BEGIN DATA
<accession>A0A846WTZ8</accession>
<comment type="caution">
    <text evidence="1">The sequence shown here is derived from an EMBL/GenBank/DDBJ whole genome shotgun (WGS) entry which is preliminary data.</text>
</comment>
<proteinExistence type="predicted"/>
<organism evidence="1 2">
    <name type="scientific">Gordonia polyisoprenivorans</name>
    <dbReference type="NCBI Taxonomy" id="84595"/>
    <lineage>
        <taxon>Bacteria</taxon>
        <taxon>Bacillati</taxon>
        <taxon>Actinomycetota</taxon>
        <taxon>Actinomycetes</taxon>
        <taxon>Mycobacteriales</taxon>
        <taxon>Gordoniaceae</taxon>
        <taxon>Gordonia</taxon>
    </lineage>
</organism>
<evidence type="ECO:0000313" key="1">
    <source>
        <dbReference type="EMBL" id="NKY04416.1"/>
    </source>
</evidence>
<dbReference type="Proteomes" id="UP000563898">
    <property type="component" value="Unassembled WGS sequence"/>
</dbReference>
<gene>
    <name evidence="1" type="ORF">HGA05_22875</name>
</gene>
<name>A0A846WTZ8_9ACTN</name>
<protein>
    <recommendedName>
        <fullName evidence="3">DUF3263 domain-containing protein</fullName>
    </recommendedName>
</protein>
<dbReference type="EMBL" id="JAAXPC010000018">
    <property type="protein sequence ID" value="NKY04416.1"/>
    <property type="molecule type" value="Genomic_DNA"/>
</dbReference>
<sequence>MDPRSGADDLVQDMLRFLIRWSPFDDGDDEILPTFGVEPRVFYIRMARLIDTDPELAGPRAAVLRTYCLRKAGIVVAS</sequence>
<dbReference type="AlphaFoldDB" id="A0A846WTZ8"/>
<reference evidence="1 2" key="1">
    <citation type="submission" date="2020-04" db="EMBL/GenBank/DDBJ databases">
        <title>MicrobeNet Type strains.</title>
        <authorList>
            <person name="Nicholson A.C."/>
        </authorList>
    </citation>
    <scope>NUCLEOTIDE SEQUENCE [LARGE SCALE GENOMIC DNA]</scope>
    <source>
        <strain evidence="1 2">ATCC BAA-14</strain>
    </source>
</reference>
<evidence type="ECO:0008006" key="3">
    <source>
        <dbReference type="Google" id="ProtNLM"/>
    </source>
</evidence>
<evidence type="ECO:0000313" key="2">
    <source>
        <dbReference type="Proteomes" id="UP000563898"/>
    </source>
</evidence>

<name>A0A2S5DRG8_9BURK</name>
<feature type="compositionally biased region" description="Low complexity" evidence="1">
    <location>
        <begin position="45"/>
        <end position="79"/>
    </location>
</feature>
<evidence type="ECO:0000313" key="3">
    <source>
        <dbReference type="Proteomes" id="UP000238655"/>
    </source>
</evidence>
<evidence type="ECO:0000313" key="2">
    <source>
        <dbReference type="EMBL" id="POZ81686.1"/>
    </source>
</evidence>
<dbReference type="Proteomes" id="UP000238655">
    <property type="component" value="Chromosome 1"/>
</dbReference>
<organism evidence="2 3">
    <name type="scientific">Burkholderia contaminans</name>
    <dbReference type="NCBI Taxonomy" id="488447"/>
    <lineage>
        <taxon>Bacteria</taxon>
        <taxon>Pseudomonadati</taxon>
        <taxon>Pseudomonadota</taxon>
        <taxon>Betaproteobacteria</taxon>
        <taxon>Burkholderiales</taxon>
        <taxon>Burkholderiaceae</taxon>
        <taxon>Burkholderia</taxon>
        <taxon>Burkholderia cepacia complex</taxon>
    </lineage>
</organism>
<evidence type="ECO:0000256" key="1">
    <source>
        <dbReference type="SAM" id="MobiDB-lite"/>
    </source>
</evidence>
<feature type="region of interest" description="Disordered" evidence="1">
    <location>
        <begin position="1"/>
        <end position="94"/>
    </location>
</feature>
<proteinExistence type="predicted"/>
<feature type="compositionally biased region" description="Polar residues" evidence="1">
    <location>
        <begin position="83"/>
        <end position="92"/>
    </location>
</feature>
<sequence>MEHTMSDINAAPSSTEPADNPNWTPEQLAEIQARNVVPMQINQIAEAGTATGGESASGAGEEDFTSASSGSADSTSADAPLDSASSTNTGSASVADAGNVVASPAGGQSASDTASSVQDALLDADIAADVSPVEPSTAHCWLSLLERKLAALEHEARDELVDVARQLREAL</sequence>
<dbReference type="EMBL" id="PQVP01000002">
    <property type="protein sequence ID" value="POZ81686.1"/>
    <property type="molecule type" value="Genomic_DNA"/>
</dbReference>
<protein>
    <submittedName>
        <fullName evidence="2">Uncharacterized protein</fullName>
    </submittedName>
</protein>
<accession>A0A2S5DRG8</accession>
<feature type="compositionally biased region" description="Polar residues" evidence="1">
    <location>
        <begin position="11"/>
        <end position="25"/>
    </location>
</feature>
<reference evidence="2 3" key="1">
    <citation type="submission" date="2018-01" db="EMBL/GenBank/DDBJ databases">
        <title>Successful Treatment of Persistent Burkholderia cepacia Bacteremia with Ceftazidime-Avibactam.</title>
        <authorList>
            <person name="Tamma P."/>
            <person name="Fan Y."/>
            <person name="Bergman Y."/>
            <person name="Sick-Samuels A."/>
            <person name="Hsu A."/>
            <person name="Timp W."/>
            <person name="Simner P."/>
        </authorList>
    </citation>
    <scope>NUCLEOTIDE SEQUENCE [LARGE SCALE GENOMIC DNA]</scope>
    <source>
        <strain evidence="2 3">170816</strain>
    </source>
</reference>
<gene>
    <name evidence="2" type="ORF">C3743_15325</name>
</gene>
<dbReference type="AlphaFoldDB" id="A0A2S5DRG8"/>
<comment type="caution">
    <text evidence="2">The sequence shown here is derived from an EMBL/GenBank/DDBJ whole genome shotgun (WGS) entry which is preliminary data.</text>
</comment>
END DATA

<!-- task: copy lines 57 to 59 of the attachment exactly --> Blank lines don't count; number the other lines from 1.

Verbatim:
    </source>
</evidence>
<evidence type="ECO:0000313" key="2">